Understanding the Tax-Free First Home Savings Account

Whether you are fresh out of college looking for a place to live or growing your family, you’ve probably noticed that it’s much more difficult to purchase a home nowadays. Data shows that the average house price went up 2.4% in 2022 with inflation rising 6.5%.

These trends have continued into 2023, with many homeowners reluctant to sell because of high interest rates. The Government realizes the adverse impacts the economic situation has had on home buyers, which is why they rolled out a new program called the First Home Savings Account.

What is the Tax-Free First Home Savings Account?

On November 4, 2022, the First Home Savings Account (FHSA) program was signed into law, with a tentative start date of April 1, 2023. This program works similar to TFSA and RRSP accounts with first-time homebuyers able to save up to $40,000 tax free. In addition, any income earned within this account is tax-free.

Who Qualifies for the FHSA?

To be eligible to contribute to an FHSA, you must be a resident of Canada, at least 18 years of age, and be a first-time home buyer. A first-time home buyer means that you have not owned a dwelling that served as your principal residence for the preceding four calendar years.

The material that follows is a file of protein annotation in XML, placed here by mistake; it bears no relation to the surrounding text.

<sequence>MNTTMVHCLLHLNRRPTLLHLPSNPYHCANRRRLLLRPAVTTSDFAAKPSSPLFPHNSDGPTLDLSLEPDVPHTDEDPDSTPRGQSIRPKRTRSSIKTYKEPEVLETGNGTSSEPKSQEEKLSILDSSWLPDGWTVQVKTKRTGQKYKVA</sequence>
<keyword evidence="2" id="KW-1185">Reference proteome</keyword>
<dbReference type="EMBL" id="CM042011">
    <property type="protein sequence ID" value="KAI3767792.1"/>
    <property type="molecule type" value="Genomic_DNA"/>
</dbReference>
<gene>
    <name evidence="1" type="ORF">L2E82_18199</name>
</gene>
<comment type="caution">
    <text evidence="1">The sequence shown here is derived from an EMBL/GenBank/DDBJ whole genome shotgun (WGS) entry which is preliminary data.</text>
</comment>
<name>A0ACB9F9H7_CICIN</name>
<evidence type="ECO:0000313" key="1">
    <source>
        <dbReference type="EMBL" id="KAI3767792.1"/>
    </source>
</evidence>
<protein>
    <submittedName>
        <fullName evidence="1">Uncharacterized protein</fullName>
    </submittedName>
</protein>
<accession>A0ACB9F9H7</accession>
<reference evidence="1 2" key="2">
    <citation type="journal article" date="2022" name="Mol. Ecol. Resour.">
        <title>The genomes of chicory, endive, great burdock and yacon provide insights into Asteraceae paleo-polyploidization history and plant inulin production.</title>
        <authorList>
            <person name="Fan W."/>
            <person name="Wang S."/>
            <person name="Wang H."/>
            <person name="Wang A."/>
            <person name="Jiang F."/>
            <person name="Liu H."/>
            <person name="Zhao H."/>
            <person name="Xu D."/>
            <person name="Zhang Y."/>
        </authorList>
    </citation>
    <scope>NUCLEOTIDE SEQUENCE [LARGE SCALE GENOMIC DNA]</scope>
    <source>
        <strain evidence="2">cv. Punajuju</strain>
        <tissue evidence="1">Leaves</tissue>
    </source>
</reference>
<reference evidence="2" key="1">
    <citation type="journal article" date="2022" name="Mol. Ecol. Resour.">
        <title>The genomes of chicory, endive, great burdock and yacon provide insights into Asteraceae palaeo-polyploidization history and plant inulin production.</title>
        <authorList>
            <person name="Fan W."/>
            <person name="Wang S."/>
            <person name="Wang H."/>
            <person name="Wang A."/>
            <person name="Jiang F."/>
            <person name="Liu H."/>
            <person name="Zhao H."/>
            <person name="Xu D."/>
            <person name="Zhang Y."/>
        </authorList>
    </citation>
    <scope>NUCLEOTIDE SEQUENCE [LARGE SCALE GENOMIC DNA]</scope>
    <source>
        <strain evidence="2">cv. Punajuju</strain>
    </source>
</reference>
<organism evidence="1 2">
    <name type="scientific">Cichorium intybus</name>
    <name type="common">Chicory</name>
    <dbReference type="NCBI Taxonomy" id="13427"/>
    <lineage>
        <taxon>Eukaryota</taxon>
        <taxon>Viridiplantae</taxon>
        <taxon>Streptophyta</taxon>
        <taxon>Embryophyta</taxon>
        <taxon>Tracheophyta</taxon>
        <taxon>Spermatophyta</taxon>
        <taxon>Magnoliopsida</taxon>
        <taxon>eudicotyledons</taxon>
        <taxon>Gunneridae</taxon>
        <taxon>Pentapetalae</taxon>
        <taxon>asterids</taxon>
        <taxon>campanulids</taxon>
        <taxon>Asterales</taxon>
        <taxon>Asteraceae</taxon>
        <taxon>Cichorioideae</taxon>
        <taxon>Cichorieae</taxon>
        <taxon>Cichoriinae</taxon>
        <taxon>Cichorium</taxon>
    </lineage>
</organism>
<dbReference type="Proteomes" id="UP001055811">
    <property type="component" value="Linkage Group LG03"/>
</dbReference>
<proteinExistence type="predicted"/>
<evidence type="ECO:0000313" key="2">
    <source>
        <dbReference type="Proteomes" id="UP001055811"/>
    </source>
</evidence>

What are the Contribution Limits?

Contributions are limited to a lifetime value of $40,000. Furthermore, you cannot contribute over $8,000 in any one year, but you can carry over contribution room to future years. For example, if you open an FHSA in 2023 and only contribute $4,000, you can contribute up to $12,000 in the following tax year. You are permitted to have more than one FHSA account, but you are still capped at the $40,000 lifetime contribution limit.

There are penalties for overcontributing to FHSAs. Similar to TFSAs and RRSPs, the CRA imposes a monthly 1% penalty on overcontributions. To remedy the penalties, you can either wait until the next tax year and use the overcontributed amounts on the new contribution room or you can withdraw the amounts.

Withdraws can be transferred to an RRSP tax-free, but the contributions are not deductible on your tax return. Otherwise, you can take a taxable withdrawal. Moreover, you are able to defer contribution deductions until future years.

What Happens if You Don’t Purchase a Home?

If the funds aren’t used to purchase a qualifying home by the end of the 15th year the plan was opened or before you reach age 71 years old, the CRA requires you to withdraw the money. You can transfer the funds to an RRSP or RRIF without any tax implications.

However, in some situations, you may choose to withdraw the funds outright. Any income earned within the account will need to be reported as taxable income. In addition, your initial contribution amounts may need to be picked up as income as well. This makes it important to reach out to a qualified accountant that can minimize your tax burden if you do decide to withdraw funds from your FHSA.


Does it sound like you can benefit from using an FHSA? If so, great! This is another savings avenue that should be leveraged to ease the financial burden of purchasing a home.

Whether you are trying to maximize your tax deductions or are confused about how much contribution room you have left, it’s important to reach out to the team at NRK Accounting. We can walk you through the information you need to know to fully leverage this new program.



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